Tuesday, December 29, 2009

On being a smart woman

Something I wrote six months ago and didn't have the guts to post. Then I read this post at Just Jen and decided to throw my two cents into the conversation. A follow-up post may appear after I've had time to ponder.

The other day the Cobbler and I had a brief discussion of finances, specifically student loans, and I was suddenly struck by the fact that if things go the way we hope, he'll end up paying off most of mine. (The plan in brief: He gets job, we get married, we have lots of babies.)

Now, first off: I don't go around racking up student loans indiscriminately because I'm counting on living off my future husband's income. I've done research on what computer programmer type people make and it's a decent amount, generally, but not enough that we'll have piles of money lying around or anything. And even if that wasn't an issue, who wants to start off their independent adult lives thinking, "Oh, great, a big pile of debt I have to pay off before I can even think about chasing hopes and dreams and suchlike."

That said...the Cobbler and I know what our goals are. And one of those is to have me stay home with the kidlets. Even if that means that "his" money does things like pay off my debt, that I got because I was a stubborn thing and went to a private college when I had a full ride to a state school.

Perhaps the fact that I'm even slightly troubled by that idea is evidence of the fact that I was raised in a post-feminist world, where smart women get college degrees and cool-sounding jobs and don't get married until they've been on their own for a while and etc. You've probably all heard it. (If you haven't, I'll let the rest of the world enlighten you.)

Now, I am very grateful that I live in the twenty-first century. As much as I complain that I'd rather be a pioneer and live in a log cabin, there are definite perks to this era. If I had been born more than a few decades earlier than I was, the Cobbler and I might never have met or fell in love. I mean, seriously. We met at a scholarship competition. (We both lost, but I like to think that I won something better than a scholarship. :)) We fell in love during our first year of college.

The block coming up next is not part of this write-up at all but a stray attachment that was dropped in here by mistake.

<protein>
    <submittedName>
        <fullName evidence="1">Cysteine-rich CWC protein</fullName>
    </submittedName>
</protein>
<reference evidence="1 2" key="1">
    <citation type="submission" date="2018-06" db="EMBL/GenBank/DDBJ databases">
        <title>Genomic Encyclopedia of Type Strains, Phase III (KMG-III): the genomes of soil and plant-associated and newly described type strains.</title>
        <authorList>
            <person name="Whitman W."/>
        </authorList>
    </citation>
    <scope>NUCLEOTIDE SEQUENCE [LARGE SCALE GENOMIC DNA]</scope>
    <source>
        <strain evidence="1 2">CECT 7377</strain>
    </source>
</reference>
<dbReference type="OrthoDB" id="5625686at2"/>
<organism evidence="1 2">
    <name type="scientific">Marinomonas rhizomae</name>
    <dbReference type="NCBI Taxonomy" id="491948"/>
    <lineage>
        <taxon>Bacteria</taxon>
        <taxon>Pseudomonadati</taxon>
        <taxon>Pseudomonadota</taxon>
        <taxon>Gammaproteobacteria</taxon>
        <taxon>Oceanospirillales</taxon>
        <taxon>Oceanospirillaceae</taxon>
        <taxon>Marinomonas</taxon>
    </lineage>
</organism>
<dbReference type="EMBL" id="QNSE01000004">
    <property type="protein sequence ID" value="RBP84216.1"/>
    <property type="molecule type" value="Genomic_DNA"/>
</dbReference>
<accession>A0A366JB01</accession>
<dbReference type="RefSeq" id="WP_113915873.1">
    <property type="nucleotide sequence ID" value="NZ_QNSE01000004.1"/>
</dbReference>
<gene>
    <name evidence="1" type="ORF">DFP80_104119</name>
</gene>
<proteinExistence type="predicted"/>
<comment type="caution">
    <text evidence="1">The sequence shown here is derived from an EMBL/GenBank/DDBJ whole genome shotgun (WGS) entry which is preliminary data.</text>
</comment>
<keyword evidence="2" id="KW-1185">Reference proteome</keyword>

And let me tell you that a long-distance relationship wouldn't be much fun without all the twenty-first century gadgetry. Skype is my best friend.

I am thankful for the opportunity to go to college, not just because of the Cobbler but because of me. Franciscan's been a blessing to me and maybe God would have found a way to make me who I am even if I'd been born 100 years ago...but maybe the reason I was born in 1989 and not 1889 was because He knew that what He wanted to do with me could only be accomplished by putting me in this era.

But I do not think that a smart woman needs to go to college or needs to have a spiffy white-collar job. And I don't think that raising kids is a waste of her mind and talents.

I, for one, plan on using everything I've learned to help my kids become everything God wants them to be.

2 comments:

Em said...

I wholeheartedly agree. And this is coming from a girl who has somehow managed to talk herself into graduate school! It frustrates me that to the world's view, I'm playing along with the game and embracing the idea that "smart women should become professionals." The smartest women I know ARE professionals: professional hearts, minds, and souls. A PhD or a Bachelors are institutional titles, indicating at best a good formal education. But they are not badges of life success. My mother taught me that. Her favorite job was not the one for which she was earned a degree, but rather the one that awarded her time to give love and wisdom to her children. :)

The Sojourner said...

See, you said it in a few sentences. :)